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The Whitsundays



Community, Business and Visitor Guide

The Whitsundays Local History

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The Whitsundays is a region of Queensland, Australia known for its stunning natural beauty, pristine beaches, and vibrant marine life. The region is made up of 74 tropical islands, including the famous Hamilton Island and Daydream Island, as well as numerous mainland towns and villages along the coast. But beyond its natural attractions, the Whitsundays also boasts a rich history, dating back thousands of years. Long before European settlers arrived in the Whitsundays, the indigenous traditional owners, the Ngaro people, had inhabited the islands for over 9,000 years. They were skilled in fishing, hunting, and gathering bush tucker, and had developed a deep spiritual connection to the land and sea. The Ngaro people used the Whitsundays as a trading hub, exchanging goods such as fish, shells, and ochre with other Aboriginal groups from the mainland. When the first European explorers arrived in the Whitsundays, they were met with a hostile reception from the Ngaro people, who saw them as a threat to their way of life. In 1770, Captain James Cook sailed through the region on his famous voyage of discovery, naming the area after Whit Sunday, the seventh Sunday after Easter in the Christian calendar. Cook and his crew charted the region and made notes about the flora and fauna, including the flocks of sea birds and the numerous turtle breeding grounds. Over the years, European settlers moved into the Whitsundays, bringing with them agriculture, mining, and tourism. In the late 1800s, the region saw a boom in sugar cane production, with many farmers establishing plantations along the coast. The sugar cane industry remained an important part of the local economy for many years, and remnants of the past can still be seen in the form of sugar mills and cane train tracks dotted throughout the region. In the 20th century, tourism became a major industry in the Whitsundays, with visitors from all over the world coming to experience the stunning natural beauty of the islands and mainland coast. The development of the Great Barrier Reef Marine Park in 1975 further boosted tourism, as visitors flocked to the Whitsundays to explore the world-famous coral reefs and abundant marine life. Today, the Whitsundays remains a popular tourist destination, drawing visitors from all over the world with its pristine beaches, clear blue waters, and diverse wildlife. The islands and coast offer a range of activities, from snorkeling and diving to sailing and hiking, and the region is home to a thriving hospitality industry, with restaurants, cafes, and accommodation to suit all budgets. Despite the changes brought about by time and tourism, the Whitsundays remains a region steeped in history and tradition. From the ancient stories of the Ngaro people to the tales of early settlers and adventurers, the Whitsundays' past is a testament to the resilience and adaptability of the people who have called this stunning region home.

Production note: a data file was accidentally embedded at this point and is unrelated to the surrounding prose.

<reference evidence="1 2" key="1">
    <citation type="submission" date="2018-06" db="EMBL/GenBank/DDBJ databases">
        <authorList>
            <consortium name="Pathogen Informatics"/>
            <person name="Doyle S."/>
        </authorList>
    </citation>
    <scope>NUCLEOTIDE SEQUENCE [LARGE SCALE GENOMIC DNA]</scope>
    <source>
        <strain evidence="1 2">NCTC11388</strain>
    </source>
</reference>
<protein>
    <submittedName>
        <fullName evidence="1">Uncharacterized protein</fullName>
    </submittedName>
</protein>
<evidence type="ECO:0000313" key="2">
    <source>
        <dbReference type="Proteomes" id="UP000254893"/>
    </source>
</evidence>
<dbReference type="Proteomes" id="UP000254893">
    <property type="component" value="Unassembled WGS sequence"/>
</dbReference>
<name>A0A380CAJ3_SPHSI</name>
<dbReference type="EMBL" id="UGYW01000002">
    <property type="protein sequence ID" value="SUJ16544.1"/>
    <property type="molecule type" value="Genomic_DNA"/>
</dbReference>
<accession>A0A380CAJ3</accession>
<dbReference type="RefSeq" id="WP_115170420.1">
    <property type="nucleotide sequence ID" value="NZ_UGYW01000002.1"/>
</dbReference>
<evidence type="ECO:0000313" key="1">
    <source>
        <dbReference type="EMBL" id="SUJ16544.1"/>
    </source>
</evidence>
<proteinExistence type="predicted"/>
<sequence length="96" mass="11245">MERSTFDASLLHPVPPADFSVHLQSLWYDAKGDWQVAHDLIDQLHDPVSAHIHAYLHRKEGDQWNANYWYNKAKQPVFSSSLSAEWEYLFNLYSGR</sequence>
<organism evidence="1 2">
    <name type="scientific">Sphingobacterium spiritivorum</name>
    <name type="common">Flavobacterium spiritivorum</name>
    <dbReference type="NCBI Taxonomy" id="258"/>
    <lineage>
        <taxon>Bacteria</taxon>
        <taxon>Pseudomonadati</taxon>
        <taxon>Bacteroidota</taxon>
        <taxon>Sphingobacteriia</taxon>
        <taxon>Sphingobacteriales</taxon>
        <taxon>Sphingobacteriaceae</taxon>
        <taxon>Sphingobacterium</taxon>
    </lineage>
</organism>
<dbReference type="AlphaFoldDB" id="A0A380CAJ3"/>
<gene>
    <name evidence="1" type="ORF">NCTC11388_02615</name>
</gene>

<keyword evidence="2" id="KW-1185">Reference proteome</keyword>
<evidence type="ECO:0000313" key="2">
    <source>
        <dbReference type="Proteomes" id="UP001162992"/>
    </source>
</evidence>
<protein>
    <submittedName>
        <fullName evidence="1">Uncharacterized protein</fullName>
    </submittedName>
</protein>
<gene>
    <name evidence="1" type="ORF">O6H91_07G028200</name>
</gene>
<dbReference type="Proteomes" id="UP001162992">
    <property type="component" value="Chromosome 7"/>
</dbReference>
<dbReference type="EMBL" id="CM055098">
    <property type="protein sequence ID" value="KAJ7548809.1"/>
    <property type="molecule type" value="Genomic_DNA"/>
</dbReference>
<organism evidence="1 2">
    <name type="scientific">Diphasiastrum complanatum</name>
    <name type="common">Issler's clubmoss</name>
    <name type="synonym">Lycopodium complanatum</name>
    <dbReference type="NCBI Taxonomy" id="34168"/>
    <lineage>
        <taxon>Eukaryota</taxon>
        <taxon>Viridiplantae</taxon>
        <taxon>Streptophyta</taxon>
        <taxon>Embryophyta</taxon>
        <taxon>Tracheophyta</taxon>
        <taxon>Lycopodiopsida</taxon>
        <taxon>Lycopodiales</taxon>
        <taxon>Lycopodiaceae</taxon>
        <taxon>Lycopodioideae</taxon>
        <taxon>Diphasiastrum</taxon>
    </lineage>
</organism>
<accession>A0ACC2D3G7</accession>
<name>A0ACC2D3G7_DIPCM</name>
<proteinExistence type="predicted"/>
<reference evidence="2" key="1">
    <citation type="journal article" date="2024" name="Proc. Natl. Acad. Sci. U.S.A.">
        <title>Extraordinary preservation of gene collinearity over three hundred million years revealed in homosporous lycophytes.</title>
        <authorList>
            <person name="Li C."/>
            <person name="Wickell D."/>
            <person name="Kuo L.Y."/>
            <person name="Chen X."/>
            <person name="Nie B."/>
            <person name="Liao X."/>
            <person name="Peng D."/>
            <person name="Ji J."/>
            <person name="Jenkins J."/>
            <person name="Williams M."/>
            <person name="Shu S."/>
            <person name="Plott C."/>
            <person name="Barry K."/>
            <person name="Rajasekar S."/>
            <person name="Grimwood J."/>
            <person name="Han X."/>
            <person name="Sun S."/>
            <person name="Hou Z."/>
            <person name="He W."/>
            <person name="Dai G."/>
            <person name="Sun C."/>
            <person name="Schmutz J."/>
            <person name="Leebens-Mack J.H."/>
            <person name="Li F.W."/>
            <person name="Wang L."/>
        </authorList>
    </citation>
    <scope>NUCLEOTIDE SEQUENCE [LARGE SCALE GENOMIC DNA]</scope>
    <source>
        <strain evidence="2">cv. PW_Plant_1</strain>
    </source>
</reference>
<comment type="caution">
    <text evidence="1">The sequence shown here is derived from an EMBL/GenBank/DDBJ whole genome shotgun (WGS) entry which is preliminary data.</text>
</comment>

Is the above information accurate? Please help us. We welcome Local Historical Groups in The Whitsundays to post your historical photos and list your organisation in Whitsundays Community Directory Historical Societies For Local Community Groups, Clubs, No Profit Community Associations, Basic Directory Listings here are Free, and that includes posting your promotional videos and content onto WHITSUNDAYS.GUIDE So what is the catch? None at all. Upgrading your account to "Community Leader" that then sends our visitors to your organisation and switches on heaps of promotional features is just $2 per month and you can list in multiple towns and cities and if that is still just too much to pay to support us and what our family has built here for you let us know we will make it FREE. How? Simply click LOGIN

Whitehaven Beach on Whitsunday Island
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